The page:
Covid-19 Expected To Eat Up Half of Dine-In Restaurant's Revenue FY 21

With the country under the lockdown since March-end and all the outlets instructed to be shut down, it is no surprise that the revenue of the food outlets will take a big hit in FY 21. Even after the relaxation of the norms, the restaurants are expected to operate at 25-30% of their monthly levels for at least a month and a half. As per the Crisil Research, June is expected to lift up businesses by another 15% since the restrictions have now been lifted off and though sceptical, people will eventually step out to these organised dine-in restaurants.

With restrictions on mass public movement and gatherings expected to be extended again in Delhi-NCR and Mumbai, dine-in restaurants will have curbs and will have to operate at low service levels. Crisil Research Director, Rahul Prithiani said “The organised sector has seen a 90% reduction in sales since the lockdown. Dine-in is not operational and online orders have declined 50-70%”.

Prithani also added “And when the lockdown is lifted, the rebound is expected to be gradual. This holds for especially for Mumbai and Delhi-NCR, which makeup nearly half of the organised restaurant industry in India, but are red zones accounting for over 30 per cent of the COVID-19 cases in India”.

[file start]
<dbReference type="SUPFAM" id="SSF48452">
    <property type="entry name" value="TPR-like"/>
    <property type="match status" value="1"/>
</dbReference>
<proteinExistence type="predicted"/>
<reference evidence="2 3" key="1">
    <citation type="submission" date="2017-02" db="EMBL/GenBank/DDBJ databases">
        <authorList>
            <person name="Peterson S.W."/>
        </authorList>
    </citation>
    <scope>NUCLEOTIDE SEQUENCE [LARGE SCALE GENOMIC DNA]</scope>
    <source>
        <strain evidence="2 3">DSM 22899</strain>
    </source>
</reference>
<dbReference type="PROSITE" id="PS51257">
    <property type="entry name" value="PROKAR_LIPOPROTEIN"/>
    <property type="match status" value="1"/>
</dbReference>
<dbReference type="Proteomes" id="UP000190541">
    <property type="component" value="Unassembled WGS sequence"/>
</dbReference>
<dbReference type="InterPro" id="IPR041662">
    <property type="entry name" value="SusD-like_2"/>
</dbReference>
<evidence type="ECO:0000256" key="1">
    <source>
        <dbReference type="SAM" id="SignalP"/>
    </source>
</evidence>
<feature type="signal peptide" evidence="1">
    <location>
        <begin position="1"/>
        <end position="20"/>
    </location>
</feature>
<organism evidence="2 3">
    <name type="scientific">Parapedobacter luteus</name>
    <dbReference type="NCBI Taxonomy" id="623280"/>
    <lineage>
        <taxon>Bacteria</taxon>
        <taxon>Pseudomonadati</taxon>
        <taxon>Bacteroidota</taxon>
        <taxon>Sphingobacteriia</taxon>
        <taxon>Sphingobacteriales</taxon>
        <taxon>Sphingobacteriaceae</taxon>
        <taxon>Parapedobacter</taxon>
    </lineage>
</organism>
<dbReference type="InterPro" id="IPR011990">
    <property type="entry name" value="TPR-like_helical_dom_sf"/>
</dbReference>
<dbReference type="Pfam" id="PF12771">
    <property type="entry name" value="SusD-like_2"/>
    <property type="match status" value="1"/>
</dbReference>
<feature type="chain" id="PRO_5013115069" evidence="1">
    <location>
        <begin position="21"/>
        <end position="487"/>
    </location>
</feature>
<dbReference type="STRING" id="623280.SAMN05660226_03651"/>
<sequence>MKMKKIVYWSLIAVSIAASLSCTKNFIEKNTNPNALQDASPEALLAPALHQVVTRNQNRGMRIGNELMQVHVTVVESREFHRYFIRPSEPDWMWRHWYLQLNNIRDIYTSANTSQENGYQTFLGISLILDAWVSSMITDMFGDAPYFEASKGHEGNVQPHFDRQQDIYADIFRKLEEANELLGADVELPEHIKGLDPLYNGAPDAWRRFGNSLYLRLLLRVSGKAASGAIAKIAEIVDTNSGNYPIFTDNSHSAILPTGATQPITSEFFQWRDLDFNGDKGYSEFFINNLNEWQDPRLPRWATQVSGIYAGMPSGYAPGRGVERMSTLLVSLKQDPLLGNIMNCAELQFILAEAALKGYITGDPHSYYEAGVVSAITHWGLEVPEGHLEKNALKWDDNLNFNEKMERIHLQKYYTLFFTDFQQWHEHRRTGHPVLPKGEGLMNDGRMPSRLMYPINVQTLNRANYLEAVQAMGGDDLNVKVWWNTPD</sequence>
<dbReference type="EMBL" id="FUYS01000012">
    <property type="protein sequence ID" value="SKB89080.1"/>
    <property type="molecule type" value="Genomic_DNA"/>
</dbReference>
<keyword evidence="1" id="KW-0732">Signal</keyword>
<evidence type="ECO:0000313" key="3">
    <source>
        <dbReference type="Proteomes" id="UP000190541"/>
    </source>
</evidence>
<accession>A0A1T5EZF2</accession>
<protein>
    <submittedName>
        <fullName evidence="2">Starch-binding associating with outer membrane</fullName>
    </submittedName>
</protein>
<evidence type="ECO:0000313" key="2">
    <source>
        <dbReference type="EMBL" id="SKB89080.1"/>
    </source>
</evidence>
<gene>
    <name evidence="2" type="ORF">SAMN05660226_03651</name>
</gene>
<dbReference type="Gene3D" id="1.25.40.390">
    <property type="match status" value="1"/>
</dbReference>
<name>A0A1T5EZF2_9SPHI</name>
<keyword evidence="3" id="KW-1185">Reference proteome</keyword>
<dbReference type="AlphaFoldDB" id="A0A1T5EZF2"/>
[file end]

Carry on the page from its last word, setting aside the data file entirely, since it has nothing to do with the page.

Estimated at INR 4.2 lakh crore in FY 19, the organised restaurants account for 35 per cent of the Indian restaurant industry, where the dine-ins are 75% of the organised restaurants, with takeaways and online deliveries taking up the rest of the share. This will also hamper the financial health of many restaurant operators. Due to high operating leverage, a 40-50% decline in revenues might lead to negative operating margins this FY.  Restaurants are now seeking concessions or deferment of rentals.

Crisil Research Associate Director Anjali Nathwani said "Once the restrictions are lifted, restaurants will have to rework their business models and overcome operational challenges. With consumers turning more health-conscious, hygiene protocols at restaurants and supply chains will need to improve materially, which will increase cost". This will also hurt the horticulture farmers, food processors, dairy producers, suppliers, logistics and delivery partners.

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